Labor Notes, April 2000
Legal Aid Union Defends Protesters Arrested After Cops Are Acquitted
by Michael Letwin
President, Association of Legal Aid Attorneys/UAW Local 2325
Shock and outrage has greeted the February 25 acquittal of four white police officers on trial for the murder of Amadou Diallo. Diallo was unarmed when he died in a hail of 41 police bullets while entering his Bronx apartment building on February 4, 1999. The police testified that they acted in self-defense after having mistaken his wallet for a gun.
Like the videotaped beating of Rodney King in the early 1990s the killing of Diallo, a 22-year-old Guinean immigrant, has become an international symbol of systematic racism and police abuse in the United States.
The evening of the Diallo verdicts, a spontaneous community demonstration broke out in Diallo’s neighborhood. The next day, midtown Manhattan was the site of a protest by some 5,000 people, nearly 100 of whom were arrested. The day after that, thousands more demonstrated at the United Nations.
Although many Diallo demonstrators are union members, organized labor’s participation in the Diallo protests has been uneven. 1199 National Health and Hospital Employees Union/SEIU—whose members are overwhelmingly people of color—was notably visible in protests last year which led to the trial. Also deeply involved was the Association of Legal Aid Attorneys/UAW Local 2325, whose 800 members represent 300,000 indigent New Yorkers each year in criminal, juvenile, and civil proceedings.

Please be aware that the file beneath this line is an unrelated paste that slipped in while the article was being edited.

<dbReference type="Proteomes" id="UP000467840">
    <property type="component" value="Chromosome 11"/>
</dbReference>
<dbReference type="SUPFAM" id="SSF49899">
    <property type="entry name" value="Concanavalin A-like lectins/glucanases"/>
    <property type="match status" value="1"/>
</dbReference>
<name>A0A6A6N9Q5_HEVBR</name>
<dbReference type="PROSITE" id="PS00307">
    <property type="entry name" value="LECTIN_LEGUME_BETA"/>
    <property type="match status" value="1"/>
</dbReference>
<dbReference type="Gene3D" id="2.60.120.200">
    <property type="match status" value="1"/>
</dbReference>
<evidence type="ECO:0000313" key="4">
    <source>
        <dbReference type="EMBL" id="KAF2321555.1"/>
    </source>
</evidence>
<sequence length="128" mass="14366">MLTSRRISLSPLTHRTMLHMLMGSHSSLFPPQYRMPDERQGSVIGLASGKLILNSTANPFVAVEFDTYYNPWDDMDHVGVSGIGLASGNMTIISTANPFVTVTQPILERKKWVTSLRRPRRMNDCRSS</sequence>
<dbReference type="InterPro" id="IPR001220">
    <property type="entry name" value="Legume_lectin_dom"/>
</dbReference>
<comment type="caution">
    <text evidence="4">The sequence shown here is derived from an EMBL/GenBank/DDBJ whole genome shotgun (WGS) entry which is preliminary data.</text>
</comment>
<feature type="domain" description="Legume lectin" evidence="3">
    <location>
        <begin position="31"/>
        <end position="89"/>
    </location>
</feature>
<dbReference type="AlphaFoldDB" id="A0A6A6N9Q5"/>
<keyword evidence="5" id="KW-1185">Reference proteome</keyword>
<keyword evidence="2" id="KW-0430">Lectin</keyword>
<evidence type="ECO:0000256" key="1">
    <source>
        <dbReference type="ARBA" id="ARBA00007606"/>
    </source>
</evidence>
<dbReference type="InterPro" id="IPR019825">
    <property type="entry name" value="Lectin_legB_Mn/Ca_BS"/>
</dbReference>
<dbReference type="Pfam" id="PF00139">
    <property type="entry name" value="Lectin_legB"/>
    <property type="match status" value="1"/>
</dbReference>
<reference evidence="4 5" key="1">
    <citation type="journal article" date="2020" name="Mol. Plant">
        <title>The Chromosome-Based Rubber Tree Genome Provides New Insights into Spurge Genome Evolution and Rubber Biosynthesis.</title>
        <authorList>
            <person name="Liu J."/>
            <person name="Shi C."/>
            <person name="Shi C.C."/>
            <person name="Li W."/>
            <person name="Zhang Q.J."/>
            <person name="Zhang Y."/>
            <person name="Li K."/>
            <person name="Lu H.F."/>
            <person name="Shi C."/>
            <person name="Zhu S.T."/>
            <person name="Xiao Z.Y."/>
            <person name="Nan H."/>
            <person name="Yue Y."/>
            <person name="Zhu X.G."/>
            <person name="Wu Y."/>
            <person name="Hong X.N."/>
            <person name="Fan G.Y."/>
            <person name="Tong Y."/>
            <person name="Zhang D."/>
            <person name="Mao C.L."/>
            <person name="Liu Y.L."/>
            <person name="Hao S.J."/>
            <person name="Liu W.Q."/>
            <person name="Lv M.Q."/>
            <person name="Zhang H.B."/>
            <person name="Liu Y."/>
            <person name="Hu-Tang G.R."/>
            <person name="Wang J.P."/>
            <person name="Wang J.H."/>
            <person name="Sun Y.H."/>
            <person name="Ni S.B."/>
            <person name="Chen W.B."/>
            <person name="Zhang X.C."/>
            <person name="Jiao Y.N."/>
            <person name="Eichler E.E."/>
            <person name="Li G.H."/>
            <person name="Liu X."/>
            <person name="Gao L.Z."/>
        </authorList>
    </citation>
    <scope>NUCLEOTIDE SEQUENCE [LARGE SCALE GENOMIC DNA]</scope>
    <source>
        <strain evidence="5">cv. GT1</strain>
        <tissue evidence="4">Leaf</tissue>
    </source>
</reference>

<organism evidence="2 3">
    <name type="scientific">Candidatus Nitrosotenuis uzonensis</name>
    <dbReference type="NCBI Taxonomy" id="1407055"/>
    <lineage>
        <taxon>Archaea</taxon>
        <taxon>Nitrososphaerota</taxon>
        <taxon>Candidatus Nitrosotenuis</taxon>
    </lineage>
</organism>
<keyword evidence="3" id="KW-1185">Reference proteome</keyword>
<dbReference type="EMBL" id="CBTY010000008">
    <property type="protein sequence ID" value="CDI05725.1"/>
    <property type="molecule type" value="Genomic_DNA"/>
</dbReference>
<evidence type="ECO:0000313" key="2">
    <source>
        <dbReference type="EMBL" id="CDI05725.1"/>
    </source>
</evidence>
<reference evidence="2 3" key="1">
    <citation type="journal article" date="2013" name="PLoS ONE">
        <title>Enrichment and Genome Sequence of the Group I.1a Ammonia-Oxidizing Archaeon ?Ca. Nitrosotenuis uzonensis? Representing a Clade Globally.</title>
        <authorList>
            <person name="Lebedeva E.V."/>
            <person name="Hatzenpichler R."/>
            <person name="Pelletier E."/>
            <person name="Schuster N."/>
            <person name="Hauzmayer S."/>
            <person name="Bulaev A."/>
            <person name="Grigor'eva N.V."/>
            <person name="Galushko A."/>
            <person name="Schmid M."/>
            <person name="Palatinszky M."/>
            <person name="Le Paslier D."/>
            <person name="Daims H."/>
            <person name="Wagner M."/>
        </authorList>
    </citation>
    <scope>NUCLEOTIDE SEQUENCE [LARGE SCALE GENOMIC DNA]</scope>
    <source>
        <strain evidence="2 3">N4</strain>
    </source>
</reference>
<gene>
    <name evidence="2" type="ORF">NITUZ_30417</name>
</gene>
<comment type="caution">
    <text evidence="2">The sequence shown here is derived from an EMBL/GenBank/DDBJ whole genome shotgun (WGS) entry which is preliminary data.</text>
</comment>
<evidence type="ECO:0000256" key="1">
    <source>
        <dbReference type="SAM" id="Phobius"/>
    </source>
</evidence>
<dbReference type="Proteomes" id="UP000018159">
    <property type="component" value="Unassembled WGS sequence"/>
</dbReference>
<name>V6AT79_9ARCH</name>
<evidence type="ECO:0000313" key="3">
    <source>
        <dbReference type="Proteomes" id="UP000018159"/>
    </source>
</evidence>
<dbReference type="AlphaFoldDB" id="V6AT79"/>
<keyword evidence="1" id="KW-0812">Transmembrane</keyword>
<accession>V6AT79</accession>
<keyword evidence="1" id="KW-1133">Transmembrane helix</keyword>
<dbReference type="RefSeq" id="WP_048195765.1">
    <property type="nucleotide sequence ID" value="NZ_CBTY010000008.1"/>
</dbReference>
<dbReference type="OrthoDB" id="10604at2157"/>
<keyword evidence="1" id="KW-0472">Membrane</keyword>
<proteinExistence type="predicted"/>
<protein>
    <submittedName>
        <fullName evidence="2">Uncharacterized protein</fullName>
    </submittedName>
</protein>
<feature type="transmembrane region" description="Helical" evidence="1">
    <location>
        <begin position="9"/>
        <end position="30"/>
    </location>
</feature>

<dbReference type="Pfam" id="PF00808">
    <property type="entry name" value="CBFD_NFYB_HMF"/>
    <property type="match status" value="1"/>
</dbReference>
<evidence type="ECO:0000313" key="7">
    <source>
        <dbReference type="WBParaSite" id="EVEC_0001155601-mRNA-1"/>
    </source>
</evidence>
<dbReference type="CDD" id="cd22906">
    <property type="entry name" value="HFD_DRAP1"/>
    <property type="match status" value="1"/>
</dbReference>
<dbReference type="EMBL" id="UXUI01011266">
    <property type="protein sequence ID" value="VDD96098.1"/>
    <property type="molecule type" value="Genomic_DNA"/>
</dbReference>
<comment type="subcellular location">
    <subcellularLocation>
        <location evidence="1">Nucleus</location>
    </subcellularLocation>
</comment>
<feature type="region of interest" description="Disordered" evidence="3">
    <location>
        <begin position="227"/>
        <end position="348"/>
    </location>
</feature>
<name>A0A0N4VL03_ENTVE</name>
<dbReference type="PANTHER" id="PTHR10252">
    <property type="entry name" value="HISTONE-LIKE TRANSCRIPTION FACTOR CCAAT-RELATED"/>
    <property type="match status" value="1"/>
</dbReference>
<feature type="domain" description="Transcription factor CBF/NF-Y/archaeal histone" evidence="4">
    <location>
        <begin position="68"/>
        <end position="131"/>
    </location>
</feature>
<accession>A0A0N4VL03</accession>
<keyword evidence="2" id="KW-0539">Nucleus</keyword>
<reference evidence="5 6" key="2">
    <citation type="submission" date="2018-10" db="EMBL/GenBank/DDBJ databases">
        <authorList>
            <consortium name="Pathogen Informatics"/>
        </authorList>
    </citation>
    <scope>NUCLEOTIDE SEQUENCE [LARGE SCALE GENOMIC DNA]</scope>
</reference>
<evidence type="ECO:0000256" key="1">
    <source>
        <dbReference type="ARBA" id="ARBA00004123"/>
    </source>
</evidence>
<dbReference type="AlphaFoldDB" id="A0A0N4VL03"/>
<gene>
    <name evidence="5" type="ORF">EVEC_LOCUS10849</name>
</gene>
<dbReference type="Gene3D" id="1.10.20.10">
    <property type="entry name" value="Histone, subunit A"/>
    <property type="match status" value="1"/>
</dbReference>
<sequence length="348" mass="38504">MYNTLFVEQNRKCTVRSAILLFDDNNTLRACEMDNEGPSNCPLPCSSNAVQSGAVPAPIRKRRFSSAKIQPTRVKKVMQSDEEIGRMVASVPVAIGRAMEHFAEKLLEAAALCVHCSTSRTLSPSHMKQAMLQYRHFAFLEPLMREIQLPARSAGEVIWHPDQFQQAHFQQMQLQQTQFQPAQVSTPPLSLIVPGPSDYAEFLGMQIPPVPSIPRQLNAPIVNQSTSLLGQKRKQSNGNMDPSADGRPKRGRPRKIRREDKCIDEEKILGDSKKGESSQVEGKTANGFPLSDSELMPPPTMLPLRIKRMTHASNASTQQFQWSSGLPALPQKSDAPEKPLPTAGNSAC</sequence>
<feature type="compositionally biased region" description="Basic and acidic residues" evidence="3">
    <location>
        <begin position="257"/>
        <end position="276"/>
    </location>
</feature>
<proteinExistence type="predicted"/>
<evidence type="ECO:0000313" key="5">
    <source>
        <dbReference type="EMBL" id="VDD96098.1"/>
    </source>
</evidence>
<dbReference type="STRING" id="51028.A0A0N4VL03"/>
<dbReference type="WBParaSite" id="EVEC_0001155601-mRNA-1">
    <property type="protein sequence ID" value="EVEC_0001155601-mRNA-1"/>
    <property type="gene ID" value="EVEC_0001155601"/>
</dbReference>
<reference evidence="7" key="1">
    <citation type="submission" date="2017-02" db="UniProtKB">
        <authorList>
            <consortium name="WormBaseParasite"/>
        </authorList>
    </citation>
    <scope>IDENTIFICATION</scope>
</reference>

Although labor participation has been sparser this year, ALAA has continued to help organize demonstrations, provide legal representation during and after protests, and publish a Diallo Report on the Internet < LegalAidAorneysBulIetin-subscribe@topicacom >
ALAA has argued that Diallo’s death reflects the criminal justice system’s organized hostility to young people of color, as reflected in routine police abuse, unfair trials, Draconian drug laws, and the death penalty. It has also argued that labor has a common interest in uniting with movements opposed to Mayor Rudolph Giuliani’s attack on legal and constitutional rights, as witnessed curing the transit workers’ contract negotiations last December.